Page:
Teen Faces Possible Criminal Charges for Fatal Collision
Teen Involved in Fatal Accident Could Face Criminal Charges
BALDWIN COUNTY, ALABAMA – According to a recent news story by AL.com the 16 year old driver of the jeep involved in a fatal collision on June 4, 2019 at the intersection of U.S. Highway 90 and County Road 85 in Robertsdale, Alabama could face criminal charges for the death and injuries of this involved in the car accident.
Local law enforcement officials stated that the collision occurred when the teen-aged driver (who’s name has not yet been released) ran a stop sign and collided with a Toyota Highlander. Tragically, two of the passengers in the jeep died from their injuries sustained in the collision while another passenger remains in a coma. The female driver of the Highlander was pregnant at the time of the collision and ended up having an early birth. Thankfully, the new mother and her child are both in stable condition and doing well.
Our thoughts and prayers go out to those impacted by this tragic accident during this difficult time.
Possible Criminal Charges
Unlike many other states, Alabama does not have a “vehicular homicide” statute dealing exclusively with driving-related deaths. However, the driver of a vehicle who causes a death of another person may be prosecuted under general homicide laws such as negligent homicide, manslaughter or murder charges.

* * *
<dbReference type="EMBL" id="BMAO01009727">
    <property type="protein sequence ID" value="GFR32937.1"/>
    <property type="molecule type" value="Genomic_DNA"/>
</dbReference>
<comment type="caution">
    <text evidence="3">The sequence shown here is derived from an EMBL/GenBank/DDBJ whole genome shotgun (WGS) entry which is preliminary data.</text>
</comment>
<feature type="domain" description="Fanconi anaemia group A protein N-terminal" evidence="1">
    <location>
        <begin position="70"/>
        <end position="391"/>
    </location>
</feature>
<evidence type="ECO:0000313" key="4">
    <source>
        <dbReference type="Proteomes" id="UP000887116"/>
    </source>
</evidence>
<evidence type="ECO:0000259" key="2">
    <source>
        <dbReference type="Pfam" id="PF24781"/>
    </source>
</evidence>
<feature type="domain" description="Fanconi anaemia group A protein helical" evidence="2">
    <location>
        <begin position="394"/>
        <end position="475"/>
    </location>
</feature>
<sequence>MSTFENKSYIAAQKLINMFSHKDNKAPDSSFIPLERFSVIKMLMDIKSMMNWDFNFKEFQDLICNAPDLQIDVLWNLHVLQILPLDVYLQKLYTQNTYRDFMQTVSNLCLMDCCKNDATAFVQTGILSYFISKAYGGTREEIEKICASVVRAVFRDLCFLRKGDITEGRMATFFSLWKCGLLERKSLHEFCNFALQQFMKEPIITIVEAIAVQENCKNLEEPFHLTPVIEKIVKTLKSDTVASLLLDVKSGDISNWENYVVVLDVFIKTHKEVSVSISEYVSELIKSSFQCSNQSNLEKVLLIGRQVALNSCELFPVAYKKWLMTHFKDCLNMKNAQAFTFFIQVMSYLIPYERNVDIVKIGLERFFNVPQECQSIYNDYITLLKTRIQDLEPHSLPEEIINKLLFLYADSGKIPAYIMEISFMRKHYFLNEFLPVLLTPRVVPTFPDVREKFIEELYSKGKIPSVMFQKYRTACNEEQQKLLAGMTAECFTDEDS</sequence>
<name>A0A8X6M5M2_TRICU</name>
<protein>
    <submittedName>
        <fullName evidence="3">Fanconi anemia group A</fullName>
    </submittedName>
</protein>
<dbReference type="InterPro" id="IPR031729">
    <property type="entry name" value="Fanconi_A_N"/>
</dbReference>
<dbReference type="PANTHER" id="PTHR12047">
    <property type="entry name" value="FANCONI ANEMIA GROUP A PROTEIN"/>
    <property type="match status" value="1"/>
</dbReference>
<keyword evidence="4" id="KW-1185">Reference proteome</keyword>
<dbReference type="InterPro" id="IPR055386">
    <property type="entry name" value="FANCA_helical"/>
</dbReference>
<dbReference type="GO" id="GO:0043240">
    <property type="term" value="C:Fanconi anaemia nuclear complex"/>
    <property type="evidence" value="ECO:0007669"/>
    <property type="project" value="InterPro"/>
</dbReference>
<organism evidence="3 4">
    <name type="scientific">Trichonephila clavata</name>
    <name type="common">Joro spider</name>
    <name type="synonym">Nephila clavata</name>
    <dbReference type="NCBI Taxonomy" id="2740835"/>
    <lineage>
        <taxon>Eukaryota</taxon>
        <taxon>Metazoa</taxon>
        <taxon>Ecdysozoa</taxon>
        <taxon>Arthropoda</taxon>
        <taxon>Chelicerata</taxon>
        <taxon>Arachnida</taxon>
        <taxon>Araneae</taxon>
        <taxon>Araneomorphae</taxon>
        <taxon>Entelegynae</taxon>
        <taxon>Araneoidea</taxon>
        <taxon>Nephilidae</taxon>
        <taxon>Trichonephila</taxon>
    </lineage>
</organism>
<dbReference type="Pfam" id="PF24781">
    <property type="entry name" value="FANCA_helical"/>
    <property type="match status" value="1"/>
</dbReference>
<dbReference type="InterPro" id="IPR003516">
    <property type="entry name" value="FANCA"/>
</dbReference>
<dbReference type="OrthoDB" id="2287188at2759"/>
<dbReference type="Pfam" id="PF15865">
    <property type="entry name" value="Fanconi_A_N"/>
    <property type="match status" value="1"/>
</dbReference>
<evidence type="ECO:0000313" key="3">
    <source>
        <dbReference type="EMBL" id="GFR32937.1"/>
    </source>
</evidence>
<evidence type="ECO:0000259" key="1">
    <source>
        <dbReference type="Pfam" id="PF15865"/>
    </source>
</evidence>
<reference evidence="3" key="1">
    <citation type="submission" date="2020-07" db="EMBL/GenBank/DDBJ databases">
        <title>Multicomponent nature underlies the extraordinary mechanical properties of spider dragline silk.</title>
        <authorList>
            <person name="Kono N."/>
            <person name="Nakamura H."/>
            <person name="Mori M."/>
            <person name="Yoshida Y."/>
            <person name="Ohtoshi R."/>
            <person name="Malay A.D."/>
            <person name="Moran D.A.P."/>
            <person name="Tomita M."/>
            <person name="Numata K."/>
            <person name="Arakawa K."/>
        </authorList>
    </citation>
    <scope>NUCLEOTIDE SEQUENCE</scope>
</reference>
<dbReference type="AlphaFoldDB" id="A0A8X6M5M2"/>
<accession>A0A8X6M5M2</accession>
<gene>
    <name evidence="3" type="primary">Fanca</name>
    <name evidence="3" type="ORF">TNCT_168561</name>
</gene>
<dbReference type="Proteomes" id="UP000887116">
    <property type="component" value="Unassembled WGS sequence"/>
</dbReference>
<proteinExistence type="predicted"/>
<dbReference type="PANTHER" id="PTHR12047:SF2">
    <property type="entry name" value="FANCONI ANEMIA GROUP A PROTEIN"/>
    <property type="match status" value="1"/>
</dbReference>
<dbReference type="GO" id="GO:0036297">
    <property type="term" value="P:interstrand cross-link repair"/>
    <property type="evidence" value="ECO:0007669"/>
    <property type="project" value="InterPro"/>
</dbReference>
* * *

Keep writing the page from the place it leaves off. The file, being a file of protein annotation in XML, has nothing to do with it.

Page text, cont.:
Negligent Homicide. A driver may be charged with negligent homicide when they cause the death of another whilst driving in a criminally negligent manner. Criminal negligence is defined as unknowingly doing or failing to do something creates a substantial and unjustifiable risk to others.
Negligent Homicide is a Class A Misdemeanor and if guilty a person would face up to a year in jail and maximum of $6,000.00 in fines. However, if driver is also DUI at time of collision then it would beccome a Class C Felony and face up to ten years in prison and $15,000.00 in fines.
Manslaughter. A motorist who kills another person while driving “recklessly” may be charged with manslaughter. Manslaughter is when a person acts recklessly by knowingly doing or failing to do something that creates a substantial and unjustifiable risk to others.
Maslaughter is a Class B Felony and carries two to twenty years in prison and up to $30,000.00 in fines.
Second-Degree Murder. A person commits second-degree murder by recklessly engaging in conduct that creates a “grave risk of death under circumstances that show an “extreme indifference to human life.”
Second Degree Murder is a Class A Felony which if convicted would result in ten years to life in prison and up to $60,000.00 in fines.
Stokes Stemle Personal Injury Attorneys
If you or someone you know has been injured in a car accident you may have legal recourse. Our team of personal injury attorneys are here to answer any legal questions that you may have. We are committed to ensuring that accident victims are treated fairly and are aware of their rights and possible courses of legal action.